Measuring Antioxidant Capacity Using the ORAC and TOSC Assays
Recent epidemiological studies have shown that there may be a link between oxidative stress and the development of several types of chronic diseases. Studies have also shown that diets rich in fruits and vegetables may decrease the incidence of cancer and other chronic diseases. The antioxidant activity of the phytochemicals these foods contain may be partially responsible for the decreased incidence of these diseases in people who regularly consume them. While there are several assays currently used to assess the antioxidant activity of phytochemicals and other antioxidant compounds, two are reviewed here in detail. The first is the oxygen radical absorbance capacity (ORAC) assay, which measures the decrease in fluorescence decay caused by antioxidants, and the second is the total oxyradical scavenging capacity (TOSC) assay, which measures the decrease in ethylene gas production caused by the inhibition of the thermal hydrolysis of ABAP (2,2′-Azobis(2-methyl-(propionamidine) dihydrochloride) by KMBA (α-keto-γ-(methylthio)butyric acid sodium salt) in the presence of antioxidant compounds. These two assays are discussed here, with an in depth review of their methodology and correlation.
Key wordsORAC Oxygen radical absorbance capacity assay TOSC Total oxyradical scavenging capacity assay Antioxidant Phytochemical Oxidative stress Fluorescein Trolox equivalents
- 1.Oxygen Radical Absorbance Capacity (ORAC) of Selected Foods (2007); Nutrient Data Laboratory, Agricultural Research Service, US Department of Agriculture, United States Department of Agriculture.Google Scholar
- 6.Lang AE, Lozano AM (1998) Parkinson’s disease. First of two parts. N Eng J Med 339:111–114Google Scholar
- 7.Packer L, Colman C (1999) The anti-oxidant miracle. Wiley, New YorkGoogle Scholar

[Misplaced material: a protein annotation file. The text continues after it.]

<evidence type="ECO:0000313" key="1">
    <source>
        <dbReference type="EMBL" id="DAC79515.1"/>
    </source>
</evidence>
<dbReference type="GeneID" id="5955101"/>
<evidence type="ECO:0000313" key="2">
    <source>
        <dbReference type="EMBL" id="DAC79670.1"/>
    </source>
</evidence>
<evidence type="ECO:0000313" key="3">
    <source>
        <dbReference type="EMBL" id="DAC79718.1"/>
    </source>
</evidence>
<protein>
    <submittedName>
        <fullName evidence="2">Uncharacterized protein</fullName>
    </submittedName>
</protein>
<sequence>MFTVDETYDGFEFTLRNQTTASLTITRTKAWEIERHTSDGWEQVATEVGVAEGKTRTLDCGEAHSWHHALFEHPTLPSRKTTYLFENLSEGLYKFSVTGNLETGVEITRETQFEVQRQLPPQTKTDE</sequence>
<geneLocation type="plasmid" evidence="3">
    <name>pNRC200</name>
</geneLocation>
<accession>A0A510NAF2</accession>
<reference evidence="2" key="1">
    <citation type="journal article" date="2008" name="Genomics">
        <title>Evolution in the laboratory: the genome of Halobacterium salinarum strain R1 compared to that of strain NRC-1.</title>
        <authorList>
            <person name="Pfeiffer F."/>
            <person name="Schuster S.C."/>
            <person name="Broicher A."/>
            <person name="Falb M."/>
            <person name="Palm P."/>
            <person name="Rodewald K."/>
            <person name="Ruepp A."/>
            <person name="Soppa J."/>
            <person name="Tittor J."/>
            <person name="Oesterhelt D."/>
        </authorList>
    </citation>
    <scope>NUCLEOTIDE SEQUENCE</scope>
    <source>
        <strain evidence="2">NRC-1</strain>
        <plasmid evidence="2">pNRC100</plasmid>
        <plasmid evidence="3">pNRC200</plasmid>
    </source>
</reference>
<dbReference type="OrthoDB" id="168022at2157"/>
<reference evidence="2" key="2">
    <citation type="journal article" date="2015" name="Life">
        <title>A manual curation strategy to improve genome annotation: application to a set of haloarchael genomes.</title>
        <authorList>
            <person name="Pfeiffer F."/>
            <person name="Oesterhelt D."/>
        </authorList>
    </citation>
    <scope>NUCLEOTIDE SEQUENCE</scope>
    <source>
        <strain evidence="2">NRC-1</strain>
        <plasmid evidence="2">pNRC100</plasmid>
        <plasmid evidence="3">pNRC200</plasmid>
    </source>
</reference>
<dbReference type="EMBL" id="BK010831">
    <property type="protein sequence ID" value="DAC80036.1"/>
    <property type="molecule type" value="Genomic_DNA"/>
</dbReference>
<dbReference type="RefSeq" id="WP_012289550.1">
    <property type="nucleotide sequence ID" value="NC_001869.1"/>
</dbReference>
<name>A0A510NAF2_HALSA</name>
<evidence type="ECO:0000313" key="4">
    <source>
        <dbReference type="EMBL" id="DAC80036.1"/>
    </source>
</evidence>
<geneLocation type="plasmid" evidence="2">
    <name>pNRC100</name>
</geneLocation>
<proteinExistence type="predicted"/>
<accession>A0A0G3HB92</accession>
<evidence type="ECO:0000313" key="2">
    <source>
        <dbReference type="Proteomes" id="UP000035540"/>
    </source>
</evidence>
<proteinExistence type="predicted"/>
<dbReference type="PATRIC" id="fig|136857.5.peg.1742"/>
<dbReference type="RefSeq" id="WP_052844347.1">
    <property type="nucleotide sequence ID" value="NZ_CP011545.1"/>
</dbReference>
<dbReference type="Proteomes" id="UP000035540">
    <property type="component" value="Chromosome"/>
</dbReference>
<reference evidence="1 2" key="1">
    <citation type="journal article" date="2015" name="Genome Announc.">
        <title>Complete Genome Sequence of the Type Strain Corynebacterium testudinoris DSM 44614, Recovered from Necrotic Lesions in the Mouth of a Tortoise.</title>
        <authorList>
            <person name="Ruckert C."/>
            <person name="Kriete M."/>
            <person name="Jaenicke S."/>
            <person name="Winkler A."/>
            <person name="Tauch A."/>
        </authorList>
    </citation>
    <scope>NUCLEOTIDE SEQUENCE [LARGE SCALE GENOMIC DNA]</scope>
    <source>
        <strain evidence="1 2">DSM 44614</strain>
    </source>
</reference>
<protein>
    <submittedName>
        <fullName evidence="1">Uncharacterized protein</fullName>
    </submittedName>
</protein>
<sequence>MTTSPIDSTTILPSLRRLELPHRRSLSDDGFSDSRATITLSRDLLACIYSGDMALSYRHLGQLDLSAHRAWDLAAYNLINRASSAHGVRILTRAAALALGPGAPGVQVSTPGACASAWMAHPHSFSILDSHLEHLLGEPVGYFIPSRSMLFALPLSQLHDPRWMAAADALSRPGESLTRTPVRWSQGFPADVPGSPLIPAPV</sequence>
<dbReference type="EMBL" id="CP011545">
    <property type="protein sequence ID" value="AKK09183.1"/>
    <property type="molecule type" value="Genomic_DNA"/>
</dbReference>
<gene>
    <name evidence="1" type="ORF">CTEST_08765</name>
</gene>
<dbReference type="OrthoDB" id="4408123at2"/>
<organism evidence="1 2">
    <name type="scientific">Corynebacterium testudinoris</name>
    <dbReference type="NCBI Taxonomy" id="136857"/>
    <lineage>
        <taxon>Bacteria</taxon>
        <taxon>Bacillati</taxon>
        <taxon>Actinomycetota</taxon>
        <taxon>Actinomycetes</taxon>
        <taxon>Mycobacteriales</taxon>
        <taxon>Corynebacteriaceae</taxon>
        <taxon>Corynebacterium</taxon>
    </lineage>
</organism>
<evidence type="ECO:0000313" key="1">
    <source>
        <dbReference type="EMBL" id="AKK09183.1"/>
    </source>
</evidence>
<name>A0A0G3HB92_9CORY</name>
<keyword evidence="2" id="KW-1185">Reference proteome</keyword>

- 9.Halliwell B, Gutteridge JMC, Cross CE (1992) Free Radicals, antioxidants, and human disease: where are we now? J Clin Lab Med 119:598–620Google Scholar
- 10.Tomer DP (2003) Measuring parameters that are important in cancer prevention and treatment: assessing antioxidant activity and angiogenesis. Brigham Young University, Master’s ThesisGoogle Scholar
- 11.McLeman LD (2004) Evidence of synergistic intracellular antioxidant networking and antioxidant regulation of cellular lipid peroxidation in HL-60 acute promyelogenous leukemia. Master’s Thesis. Brigham Young University. 1-37.Google Scholar
- 12.O’Neill K, Murray B (2002) Power plants. Woodland Publishing, UtahGoogle Scholar
- 22.Pellegrini N, Del Rio D, Colombi B, Bianchi M, Brighenti F (2003) Application of the 2, 2’-azinobis(3-ethylbenzothiazoline-6-sulfonic acid) radical cation assay to a flow injection system for the evaluation of antioxidant activity of some pure compounds and beverages. J Agric Food Chem 51:260–264PubMedCrossRefGoogle Scholar
- 25.Gorinstein S, Martin-Belloso O, Katrich E, Lojek A, Ciz M, Gligelmo-Miguel N, Haruenkit R, Park YS, Jung ST, Trakhtenberg S (2003) Comparison of the contents of the main biochemical compounds and the antioxidant activity of some Spanish olive oils as determined by four different radical scavenging tests. J Nutr Biochem 14:154–159PubMedCrossRefGoogle Scholar
- 27.Prior RL, Hoang H, Gu L, Wu X, Bacchiocca M, Howard L, Hampsch-Woodill M, Huang D, Ou B, Jacob R (2003) Assays for hydrophilic and lipophilic antioxidant capacity (oxygen radical absorbance capacity (ORAC(FL))) of plasma and other biological and food samples. J Agric Food Chem 51:3273–3279PubMedCrossRefGoogle Scholar
- 30.Adapted from http://www.bmglabtech.com/application-notes/fluorescence-intensity/orac-148.cfm. Consulted 7/9/08.
- 34.Lichtenthaler R, Rodrigues RB, Maia JGS, Papagiannopoulos M, Fabricius H, Marx F (2005) Total oxidant scavenging capacities of Euterpe oleracea Mart. (Acai) fruits. Int J Food Sci Nutr 56(1):53–64Google Scholar